04/20/2015 3:06PM

Kentucky Derby fillies as broodmares

Amber Chalfin
Eight Belles finishes second to Big Brown in the 2008 Kentucky Derby.

One might assume that only top fillies would dare contest a Kentucky Derby – and one would be correct in that assumption. As broodmares, these 40 classic distaffers went on to comprise a pretty solid group of matrons, with 18 of them producing stakes winners and several exerting a notable-to-profound influence on the American Thoroughbred.

Although a stakes producer, Regret was far from the most important future broodmare to emerge from the Derby. More impressive was the sextet of Cleopatra (15th in 1920), Prudery (third, 1921), Alcibiades (10th, 1930), Nellie Flag (fourth, 1935), Althea (19th, 1984), and Serena’s Song (16th, 1995).

Cleopatra produced juvenile champion Pompey. Alcibiades produced juvenile champion Menow, the sire of Hall of Famer Tom Fool, and is an ancetress of international racehorse and sire Sir Ivor. Prudery was that rarest of rare gems – a mare capable of producing two American classic winners – Whiskery (who avenged his dam in the 1927 Derby) and Victorian (1928 Preakness).

The best of Nellie Flag’s stakes-winning trio were champion mare Mar-Kell and Kentucky Oaks victress Nellie L., and she subsequently traced in the bottom line to the great Forego and 1976 Kentucky Derby winner Bold Forbes. Althea’s four stakes winners would include a Japanese champion, while her descendants numbered Grade 1 winner/top American sire Arch. Serena’s Song, produced five stakes winners and is the third dam of 2015 Gulfstream Park Handicap winner Honor Code.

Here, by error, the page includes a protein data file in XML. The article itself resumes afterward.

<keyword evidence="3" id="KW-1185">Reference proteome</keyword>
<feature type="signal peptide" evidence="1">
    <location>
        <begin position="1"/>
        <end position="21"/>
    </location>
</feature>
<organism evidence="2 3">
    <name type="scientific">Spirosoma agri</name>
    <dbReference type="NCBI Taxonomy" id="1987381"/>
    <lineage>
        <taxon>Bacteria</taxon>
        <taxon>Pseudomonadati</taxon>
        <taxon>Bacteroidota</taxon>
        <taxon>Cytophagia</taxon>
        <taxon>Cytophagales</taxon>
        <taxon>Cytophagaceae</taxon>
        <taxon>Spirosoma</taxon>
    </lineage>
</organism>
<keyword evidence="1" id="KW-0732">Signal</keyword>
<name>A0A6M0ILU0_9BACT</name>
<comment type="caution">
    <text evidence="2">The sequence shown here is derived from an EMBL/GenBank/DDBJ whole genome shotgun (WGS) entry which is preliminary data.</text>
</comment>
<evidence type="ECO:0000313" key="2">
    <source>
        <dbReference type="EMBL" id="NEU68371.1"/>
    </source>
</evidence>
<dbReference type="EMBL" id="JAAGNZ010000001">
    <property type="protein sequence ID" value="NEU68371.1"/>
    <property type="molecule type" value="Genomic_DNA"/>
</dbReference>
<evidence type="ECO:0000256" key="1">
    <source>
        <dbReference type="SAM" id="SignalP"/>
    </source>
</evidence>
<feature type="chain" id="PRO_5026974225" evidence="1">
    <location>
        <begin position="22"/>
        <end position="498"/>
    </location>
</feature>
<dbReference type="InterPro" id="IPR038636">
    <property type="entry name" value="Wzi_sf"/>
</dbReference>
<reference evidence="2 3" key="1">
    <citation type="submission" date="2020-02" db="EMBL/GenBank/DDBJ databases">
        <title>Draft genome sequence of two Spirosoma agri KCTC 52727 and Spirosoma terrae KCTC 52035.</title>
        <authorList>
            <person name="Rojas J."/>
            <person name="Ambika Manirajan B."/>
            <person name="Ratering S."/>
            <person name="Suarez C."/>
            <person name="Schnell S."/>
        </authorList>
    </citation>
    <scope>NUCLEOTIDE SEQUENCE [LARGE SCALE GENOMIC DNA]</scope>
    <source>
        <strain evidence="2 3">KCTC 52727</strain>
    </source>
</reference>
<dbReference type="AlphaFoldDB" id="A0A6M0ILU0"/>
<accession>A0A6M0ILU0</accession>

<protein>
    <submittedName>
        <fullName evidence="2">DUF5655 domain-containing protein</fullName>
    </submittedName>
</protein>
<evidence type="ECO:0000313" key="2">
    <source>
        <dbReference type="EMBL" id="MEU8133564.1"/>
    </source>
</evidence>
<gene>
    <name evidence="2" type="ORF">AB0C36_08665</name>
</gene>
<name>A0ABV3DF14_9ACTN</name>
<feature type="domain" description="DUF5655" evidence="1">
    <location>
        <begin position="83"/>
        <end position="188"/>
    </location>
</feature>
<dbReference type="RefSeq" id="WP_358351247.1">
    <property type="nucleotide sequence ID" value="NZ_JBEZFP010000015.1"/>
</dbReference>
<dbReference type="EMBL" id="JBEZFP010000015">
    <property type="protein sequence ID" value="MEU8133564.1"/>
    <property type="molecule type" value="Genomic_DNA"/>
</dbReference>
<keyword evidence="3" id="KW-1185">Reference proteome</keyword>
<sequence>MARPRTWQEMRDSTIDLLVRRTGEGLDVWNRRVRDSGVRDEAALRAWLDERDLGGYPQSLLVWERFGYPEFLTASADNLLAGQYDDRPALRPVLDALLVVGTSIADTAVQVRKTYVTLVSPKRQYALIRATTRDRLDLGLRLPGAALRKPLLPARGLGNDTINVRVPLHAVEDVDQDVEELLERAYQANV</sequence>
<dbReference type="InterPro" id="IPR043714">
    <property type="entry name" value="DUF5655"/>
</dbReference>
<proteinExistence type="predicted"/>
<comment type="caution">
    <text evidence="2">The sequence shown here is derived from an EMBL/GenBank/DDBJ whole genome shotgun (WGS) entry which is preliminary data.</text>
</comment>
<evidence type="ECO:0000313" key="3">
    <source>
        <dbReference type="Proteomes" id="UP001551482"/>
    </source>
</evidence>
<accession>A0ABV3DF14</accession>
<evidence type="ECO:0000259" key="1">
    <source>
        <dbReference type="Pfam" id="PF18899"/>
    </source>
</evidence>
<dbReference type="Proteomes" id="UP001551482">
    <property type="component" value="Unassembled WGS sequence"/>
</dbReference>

But heartbreak and disappointment has been over-represented in this group.

Genuine Risk famously produced just two unraced foals in 18 years of trying; Misweet never produced a foal, Ben Machree only one. Cupecoy’s Joy was plenty fertile, but her offspring were abysmal – three winners from 12 foals, not one a stakes winner.

The last four Derby fillies have especially sad stories. Excellent Meeting died during colic surgery at age 8 in 2006, while same-crop cohort Three Ring suffered a fatal skull fracture after flipping in the Belmont Park paddock six weeks after the Derby; Eight Belles broke down catastrophically in both fore ankles immediately after finishing second in 2008; and Devil May Care – 10th in 2010 – was euthanized the following year due to cancer.

Fillies in the Derby
1875  Ascension    10th; Gold Mine    15th
1876  Lizzie Stone     6th; Marie Michon    7th
1877  Early Light     8th
1879  Ada Glenn     7th
  Wissahickon     9th
1883  Pike’s Pride     6th
1906  Lady Navarre   2nd
1911  Round the World    6th
1912  Flamma    3rd
1913  Gowell    3rd
1914  Bronzewing    3rd; Watermelon     7th
1915  REGRET    1st
1918  Viva America    3rd